For all the celebration of the 1992 Dream Team, there were few reports in major media about Michael Jordan potentially returning for the 1996 Atlanta Olympics.
After the U.S. roster of 12 was announced for the Centennial Games, Jordan explained why he passed: to let others get their chance at a gold medal.
USA Basketball officials don’t recall any discussions about Jordan being part of the second Olympic Dream Team (or Dream Team III, if you count the 1994 World Championship squad, which many would rather forget).
It’s not surprising.
For one, Jordan considered declining the 1992 Olympic invitation. In part because he “had done the Olympic thing before,” taking gold at the 1984 Los Angeles Games before starting his NBA career.
In January 1993, The New York Times reported that Jordan, if he had to do it over again, would have passed on the Olympics. It noted the commitment taking up a large chunk of what would normally be offseason rest.
“I think it’s going to be easy to get guys to play, but your top players, it may be a different story,” Jordan said, according to the report on 1994 World Championship team selection. “I don’t know if the clubs will want them to do it. You see those of us who played getting the nagging injuries, getting banged up so early in the season. You have to give some of that to playing in the Olympics.”
Whether Jordan would consider playing for Team USA again was rendered temporarily meaningless later in 1993, when he retired from basketball and then took up baseball.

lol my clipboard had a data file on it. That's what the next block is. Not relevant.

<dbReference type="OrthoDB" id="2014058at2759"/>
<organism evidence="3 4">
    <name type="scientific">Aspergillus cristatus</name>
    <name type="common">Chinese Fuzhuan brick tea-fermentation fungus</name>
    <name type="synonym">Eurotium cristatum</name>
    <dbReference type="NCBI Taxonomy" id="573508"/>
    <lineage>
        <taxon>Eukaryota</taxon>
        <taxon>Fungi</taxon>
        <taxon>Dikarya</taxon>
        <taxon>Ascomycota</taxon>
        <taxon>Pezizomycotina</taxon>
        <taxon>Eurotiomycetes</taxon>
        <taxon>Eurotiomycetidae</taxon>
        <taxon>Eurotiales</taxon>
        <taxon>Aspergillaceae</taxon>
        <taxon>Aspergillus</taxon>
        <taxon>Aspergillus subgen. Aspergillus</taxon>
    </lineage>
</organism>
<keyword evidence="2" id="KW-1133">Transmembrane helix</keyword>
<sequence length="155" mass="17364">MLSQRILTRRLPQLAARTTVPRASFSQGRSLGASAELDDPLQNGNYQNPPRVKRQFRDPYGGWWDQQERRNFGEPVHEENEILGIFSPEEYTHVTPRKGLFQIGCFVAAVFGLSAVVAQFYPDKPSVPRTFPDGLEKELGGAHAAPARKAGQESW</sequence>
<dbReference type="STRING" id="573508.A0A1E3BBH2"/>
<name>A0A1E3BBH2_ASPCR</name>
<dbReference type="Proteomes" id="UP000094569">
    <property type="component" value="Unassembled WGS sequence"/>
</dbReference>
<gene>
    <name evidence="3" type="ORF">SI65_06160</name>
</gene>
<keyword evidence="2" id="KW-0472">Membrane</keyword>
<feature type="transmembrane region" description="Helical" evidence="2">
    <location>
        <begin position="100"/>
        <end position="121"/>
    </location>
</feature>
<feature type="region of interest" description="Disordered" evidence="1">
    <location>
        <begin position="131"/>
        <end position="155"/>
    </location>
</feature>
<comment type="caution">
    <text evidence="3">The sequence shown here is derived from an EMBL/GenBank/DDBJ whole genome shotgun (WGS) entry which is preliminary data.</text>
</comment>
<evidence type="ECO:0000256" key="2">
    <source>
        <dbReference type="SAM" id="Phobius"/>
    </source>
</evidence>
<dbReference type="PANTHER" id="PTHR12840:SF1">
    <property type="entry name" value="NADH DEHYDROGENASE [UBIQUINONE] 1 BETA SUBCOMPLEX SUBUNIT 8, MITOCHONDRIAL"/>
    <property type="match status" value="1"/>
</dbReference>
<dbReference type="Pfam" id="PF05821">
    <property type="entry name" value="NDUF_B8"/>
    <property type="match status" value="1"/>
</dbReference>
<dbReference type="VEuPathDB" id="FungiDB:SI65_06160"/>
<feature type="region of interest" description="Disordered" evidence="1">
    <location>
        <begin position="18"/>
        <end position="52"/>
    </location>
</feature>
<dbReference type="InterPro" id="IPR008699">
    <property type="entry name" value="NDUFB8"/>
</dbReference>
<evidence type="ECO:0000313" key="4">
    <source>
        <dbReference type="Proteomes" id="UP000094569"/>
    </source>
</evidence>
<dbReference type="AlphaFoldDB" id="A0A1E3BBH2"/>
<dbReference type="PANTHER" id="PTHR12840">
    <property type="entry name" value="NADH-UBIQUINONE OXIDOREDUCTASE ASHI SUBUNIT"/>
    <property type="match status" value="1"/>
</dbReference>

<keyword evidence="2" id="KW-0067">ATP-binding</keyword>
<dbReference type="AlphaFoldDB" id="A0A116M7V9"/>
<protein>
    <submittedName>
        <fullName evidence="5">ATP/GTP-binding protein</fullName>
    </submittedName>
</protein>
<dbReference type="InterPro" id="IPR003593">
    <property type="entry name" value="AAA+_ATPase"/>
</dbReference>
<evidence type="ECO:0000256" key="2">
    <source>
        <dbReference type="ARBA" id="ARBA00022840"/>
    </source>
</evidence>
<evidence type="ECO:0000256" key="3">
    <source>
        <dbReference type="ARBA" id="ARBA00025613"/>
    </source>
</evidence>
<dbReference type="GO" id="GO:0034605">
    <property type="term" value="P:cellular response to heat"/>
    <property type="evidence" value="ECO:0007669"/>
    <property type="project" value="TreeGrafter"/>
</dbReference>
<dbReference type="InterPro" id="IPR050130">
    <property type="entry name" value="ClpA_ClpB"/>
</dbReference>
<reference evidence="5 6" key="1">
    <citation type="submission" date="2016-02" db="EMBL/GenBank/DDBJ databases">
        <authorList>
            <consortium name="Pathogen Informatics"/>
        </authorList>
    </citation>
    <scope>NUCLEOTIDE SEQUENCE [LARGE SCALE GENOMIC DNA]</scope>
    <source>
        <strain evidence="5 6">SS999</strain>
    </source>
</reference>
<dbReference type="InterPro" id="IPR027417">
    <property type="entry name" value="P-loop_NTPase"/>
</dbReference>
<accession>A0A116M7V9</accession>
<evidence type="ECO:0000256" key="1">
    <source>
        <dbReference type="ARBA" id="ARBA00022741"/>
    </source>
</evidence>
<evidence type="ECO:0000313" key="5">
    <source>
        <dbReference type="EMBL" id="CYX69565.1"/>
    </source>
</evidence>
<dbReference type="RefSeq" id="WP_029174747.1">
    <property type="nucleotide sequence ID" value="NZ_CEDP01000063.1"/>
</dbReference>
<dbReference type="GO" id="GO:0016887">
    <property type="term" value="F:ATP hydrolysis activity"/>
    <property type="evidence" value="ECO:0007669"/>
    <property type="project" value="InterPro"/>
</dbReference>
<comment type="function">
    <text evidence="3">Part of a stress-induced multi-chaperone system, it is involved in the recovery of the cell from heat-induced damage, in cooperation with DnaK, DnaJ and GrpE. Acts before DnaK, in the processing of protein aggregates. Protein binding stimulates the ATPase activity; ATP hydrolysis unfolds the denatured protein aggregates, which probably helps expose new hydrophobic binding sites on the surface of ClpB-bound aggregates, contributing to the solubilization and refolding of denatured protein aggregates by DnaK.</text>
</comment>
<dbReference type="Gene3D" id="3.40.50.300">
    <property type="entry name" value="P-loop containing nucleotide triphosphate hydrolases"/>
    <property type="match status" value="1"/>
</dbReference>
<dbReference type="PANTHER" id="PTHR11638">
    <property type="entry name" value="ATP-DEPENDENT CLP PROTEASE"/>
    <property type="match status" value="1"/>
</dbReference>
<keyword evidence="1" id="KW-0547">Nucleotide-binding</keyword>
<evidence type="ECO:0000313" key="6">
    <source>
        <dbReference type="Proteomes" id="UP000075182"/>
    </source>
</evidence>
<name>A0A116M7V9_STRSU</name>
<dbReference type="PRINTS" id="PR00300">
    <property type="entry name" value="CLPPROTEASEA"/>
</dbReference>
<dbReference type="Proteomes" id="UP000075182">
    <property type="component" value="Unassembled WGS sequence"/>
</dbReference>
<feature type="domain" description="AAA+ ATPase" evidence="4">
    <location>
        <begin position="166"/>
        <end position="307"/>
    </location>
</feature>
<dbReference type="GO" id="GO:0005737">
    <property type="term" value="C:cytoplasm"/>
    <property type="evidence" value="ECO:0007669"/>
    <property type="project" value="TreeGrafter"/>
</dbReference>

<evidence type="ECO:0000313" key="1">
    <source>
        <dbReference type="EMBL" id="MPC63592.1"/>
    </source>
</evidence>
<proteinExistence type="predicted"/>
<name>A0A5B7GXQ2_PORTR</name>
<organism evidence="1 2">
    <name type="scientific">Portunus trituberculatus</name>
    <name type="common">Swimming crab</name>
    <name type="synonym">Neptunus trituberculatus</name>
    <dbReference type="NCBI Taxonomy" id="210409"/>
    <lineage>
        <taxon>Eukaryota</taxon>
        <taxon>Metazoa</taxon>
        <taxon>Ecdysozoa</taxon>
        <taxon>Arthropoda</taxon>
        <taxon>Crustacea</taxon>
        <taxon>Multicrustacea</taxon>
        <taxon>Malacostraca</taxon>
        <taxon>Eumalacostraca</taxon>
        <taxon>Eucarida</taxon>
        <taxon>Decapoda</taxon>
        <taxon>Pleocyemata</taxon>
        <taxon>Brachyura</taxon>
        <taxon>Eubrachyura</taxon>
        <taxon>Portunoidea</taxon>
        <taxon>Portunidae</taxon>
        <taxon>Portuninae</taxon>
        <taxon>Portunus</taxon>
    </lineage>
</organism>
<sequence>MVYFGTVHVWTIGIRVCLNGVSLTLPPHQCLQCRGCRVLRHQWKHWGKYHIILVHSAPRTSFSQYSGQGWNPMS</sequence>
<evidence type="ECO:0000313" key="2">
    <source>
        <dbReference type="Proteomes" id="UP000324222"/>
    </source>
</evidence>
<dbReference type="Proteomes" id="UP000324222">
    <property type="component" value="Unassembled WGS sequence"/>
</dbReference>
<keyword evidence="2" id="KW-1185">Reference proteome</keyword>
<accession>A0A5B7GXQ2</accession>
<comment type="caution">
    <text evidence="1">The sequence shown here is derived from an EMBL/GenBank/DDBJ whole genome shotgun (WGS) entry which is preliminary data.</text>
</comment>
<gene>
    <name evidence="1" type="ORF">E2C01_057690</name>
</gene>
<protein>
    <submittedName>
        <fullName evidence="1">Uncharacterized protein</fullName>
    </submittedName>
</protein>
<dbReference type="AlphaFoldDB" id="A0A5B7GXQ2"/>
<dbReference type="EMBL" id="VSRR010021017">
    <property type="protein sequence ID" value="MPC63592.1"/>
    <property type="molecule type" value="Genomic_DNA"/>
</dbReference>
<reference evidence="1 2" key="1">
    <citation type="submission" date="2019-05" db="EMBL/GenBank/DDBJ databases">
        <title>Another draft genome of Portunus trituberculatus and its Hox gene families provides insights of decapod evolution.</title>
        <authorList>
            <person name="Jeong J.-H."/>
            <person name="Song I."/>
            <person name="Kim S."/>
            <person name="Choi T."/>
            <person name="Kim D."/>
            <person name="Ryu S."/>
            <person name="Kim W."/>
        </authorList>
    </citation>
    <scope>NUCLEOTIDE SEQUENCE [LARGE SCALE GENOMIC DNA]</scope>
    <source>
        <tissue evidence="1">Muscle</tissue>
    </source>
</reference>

Jordan returned to the Chicago Bulls in March 1995. That summer, as Jordan prepared to film “Space Jam,” the first 10 members of the 1996 Olympic team were announced, including four returnees from 1992:
*Replaced by Gary Payton due to injury.
In the Dallas Morning News story first reporting those invites, this line in the 14th paragraph confirmed what was made clear by the list: Jordan had indicated he didn’t want to participate in Atlanta.
Charles Barkley, another original Dream Teamer, and Mitch Richmond were the last two selections named in April 1996.
During the June 1996 NBA Finals against Seattle, Jordan reportedly questioned why Sonics star forward Shawn Kemp was left off the Olympic team. In doing so, he gave a peek into his reasoning for sitting out the Atlanta Games.
“To leave Kemp off, I really don’t understand,” he said, according to the Chicago Tribune. “That’s one of the reasons I chose not to perform … to give people like him a chance to play.”
Jordan did reportedly visit Atlanta during the Centennial Games — to address some 500 guests of Sara Lee, which sponsored Jordan and the Games, traveling under the alias “Frank Gordon.”
“I kind of miss [the Olympics],” Jordan said then, according to the Atlanta Journal-Constitution. “But I stand by my reasons for passing it up to let other players experience it.”
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